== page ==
University of Nevada, Reno. "New solar pond distillation system devised." ScienceDaily. www.sciencedaily.com/releases/2010/01/100105170942.htm (accessed October 31, 2014).

Share This



More Earth & Climate News

Friday, October 31, 2014

Featured Research

from universities, journals, and other organizations


Featured Videos

from AP, Reuters, AFP, and other news services

How A Chorus Led Scientists To A New Frog Species

How A Chorus Led Scientists To A New Frog Species

Newsy (Oct. 30, 2014) A frog noticed by a conservationist on New York's Staten Island has been confirmed as a new species after extensive study and genetic testing. Video provided by Newsy
Powered by NewsLook.com
Raw: Hawaii Lava Approaching Village Road

Raw: Hawaii Lava Approaching Village Road

AP (Oct. 30, 2014) The lava flow on the Big Island of Hawaii was 225 yards from Pahoa Village Road on Wednesday night. The lava is slowing down but still approaching the village. (Oct. 30) Video provided by AP
Powered by NewsLook.com
Endangered Carpathian Ponies Are Making a Comeback in Poland

Endangered Carpathian Ponies Are Making a Comeback in Poland

AFP (Oct. 29, 2014) At the foot of the rugged Carpathian mountains near the Polish-Ukrainian border, ranchers and scientists are trying to protect the Carpathian pony, known as the Hucul in Polish. Duration: 02:17 Video provided by AFP
Powered by NewsLook.com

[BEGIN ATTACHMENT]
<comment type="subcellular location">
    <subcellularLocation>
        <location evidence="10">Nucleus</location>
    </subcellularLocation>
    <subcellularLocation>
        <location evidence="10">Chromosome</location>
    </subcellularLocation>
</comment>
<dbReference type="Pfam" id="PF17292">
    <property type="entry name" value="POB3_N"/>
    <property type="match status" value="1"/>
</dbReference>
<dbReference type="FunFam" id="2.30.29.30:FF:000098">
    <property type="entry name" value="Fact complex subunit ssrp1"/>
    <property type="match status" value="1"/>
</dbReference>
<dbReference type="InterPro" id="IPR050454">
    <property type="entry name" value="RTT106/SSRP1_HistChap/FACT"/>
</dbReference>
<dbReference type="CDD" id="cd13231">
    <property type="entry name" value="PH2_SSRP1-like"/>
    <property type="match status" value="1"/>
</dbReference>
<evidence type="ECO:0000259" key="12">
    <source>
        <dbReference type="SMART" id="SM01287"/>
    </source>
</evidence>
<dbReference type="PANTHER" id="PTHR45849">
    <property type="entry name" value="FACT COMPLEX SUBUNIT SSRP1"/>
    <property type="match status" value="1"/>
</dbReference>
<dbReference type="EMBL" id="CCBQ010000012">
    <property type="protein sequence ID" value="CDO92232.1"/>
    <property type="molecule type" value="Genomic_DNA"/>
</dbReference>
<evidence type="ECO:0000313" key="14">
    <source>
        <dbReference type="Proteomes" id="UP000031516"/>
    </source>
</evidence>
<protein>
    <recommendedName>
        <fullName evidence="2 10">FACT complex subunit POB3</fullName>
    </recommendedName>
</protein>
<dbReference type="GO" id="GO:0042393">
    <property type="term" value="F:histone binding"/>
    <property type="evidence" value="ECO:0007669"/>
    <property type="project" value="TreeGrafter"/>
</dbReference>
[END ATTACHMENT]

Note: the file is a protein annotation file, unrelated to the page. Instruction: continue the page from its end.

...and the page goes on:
Deadly Mudslide in Sri Lanka Buries Houses

Deadly Mudslide in Sri Lanka Buries Houses

AP (Oct. 29, 2014) A mudslide triggered by monsoon rains buried scores of workers' houses at a tea plantation in central Sri Lanka on Wednesday, killing at least 10 people and leaving more than 250 missing, an official said. (Oct. 29) Video provided by AP
Powered by NewsLook.com

Search ScienceDaily

Number of stories in archives: 140,361

Find with keyword(s):
Enter a keyword or phrase to search ScienceDaily for related topics and research stories.

Save/Print:
Share:

Breaking News:

Strange & Offbeat Stories


Plants & Animals

Earth & Climate

Fossils & Ruins

In Other News

... from NewsDaily.com

Science News

Health News

Environment News

Technology News



Save/Print:
Share:

Free Subscriptions


Get the latest science news with ScienceDaily's free email newsletters, updated daily and weekly. Or view hourly updated newsfeeds in your RSS reader:

Get Social & Mobile


Keep up to date with the latest news from ScienceDaily via social networks and mobile apps:

Have Feedback?


Tell us what you think of ScienceDaily -- we welcome both positive and negative comments. Have any problems using the site? Questions?
Mobile: iPhone Android Web
Follow: Facebook Twitter Google+
Subscribe: RSS Feeds Email Newsletters
Latest Headlines Health & Medicine Mind & Brain Space & Time Matter & Energy Computers & Math Plants & Animals Earth & Climate Fossils & Ruins